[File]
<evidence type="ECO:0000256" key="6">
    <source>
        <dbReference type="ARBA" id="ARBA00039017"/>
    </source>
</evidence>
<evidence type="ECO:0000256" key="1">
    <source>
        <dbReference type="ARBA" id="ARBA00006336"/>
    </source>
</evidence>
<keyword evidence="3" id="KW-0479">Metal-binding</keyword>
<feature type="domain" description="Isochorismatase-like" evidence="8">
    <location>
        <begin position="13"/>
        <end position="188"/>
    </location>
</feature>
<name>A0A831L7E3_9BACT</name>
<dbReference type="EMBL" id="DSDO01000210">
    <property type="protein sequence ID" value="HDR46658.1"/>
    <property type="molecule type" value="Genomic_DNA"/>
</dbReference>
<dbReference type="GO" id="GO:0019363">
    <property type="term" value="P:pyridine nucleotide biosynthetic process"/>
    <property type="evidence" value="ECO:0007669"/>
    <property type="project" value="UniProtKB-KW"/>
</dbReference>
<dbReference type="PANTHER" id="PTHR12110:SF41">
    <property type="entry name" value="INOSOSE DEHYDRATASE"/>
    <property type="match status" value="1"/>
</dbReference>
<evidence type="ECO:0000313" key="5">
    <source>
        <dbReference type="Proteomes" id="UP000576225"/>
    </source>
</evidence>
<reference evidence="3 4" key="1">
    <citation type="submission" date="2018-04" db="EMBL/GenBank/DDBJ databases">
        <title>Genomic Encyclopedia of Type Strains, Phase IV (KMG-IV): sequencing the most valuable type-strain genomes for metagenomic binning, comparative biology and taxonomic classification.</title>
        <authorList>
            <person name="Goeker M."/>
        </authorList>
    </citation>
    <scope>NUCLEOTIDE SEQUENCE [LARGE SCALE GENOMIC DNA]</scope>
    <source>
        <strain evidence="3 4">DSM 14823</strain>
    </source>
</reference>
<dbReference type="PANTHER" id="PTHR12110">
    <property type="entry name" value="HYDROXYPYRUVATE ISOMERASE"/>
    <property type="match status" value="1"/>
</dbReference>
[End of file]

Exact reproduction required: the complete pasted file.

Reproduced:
<evidence type="ECO:0000256" key="6">
    <source>
        <dbReference type="ARBA" id="ARBA00039017"/>
    </source>
</evidence>
<evidence type="ECO:0000256" key="1">
    <source>
        <dbReference type="ARBA" id="ARBA00006336"/>
    </source>
</evidence>
<keyword evidence="3" id="KW-0479">Metal-binding</keyword>
<feature type="domain" description="Isochorismatase-like" evidence="8">
    <location>
        <begin position="13"/>
        <end position="188"/>
    </location>
</feature>
<name>A0A831L7E3_9BACT</name>
<dbReference type="EMBL" id="DSDO01000210">
    <property type="protein sequence ID" value="HDR46658.1"/>
    <property type="molecule type" value="Genomic_DNA"/>
</dbReference>
<dbReference type="GO" id="GO:0019363">
    <property type="term" value="P:pyridine nucleotide biosynthetic process"/>
    <property type="evidence" value="ECO:0007669"/>
    <property type="project" value="UniProtKB-KW"/>
</dbReference>
<dbReference type="PANTHER" id="PTHR12110:SF41">
    <property type="entry name" value="INOSOSE DEHYDRATASE"/>
    <property type="match status" value="1"/>
</dbReference>
<evidence type="ECO:0000313" key="5">
    <source>
        <dbReference type="Proteomes" id="UP000576225"/>
    </source>
</evidence>
<reference evidence="3 4" key="1">
    <citation type="submission" date="2018-04" db="EMBL/GenBank/DDBJ databases">
        <title>Genomic Encyclopedia of Type Strains, Phase IV (KMG-IV): sequencing the most valuable type-strain genomes for metagenomic binning, comparative biology and taxonomic classification.</title>
        <authorList>
            <person name="Goeker M."/>
        </authorList>
    </citation>
    <scope>NUCLEOTIDE SEQUENCE [LARGE SCALE GENOMIC DNA]</scope>
    <source>
        <strain evidence="3 4">DSM 14823</strain>
    </source>
</reference>
<dbReference type="PANTHER" id="PTHR12110">
    <property type="entry name" value="HYDROXYPYRUVATE ISOMERASE"/>
    <property type="match status" value="1"/>
</dbReference>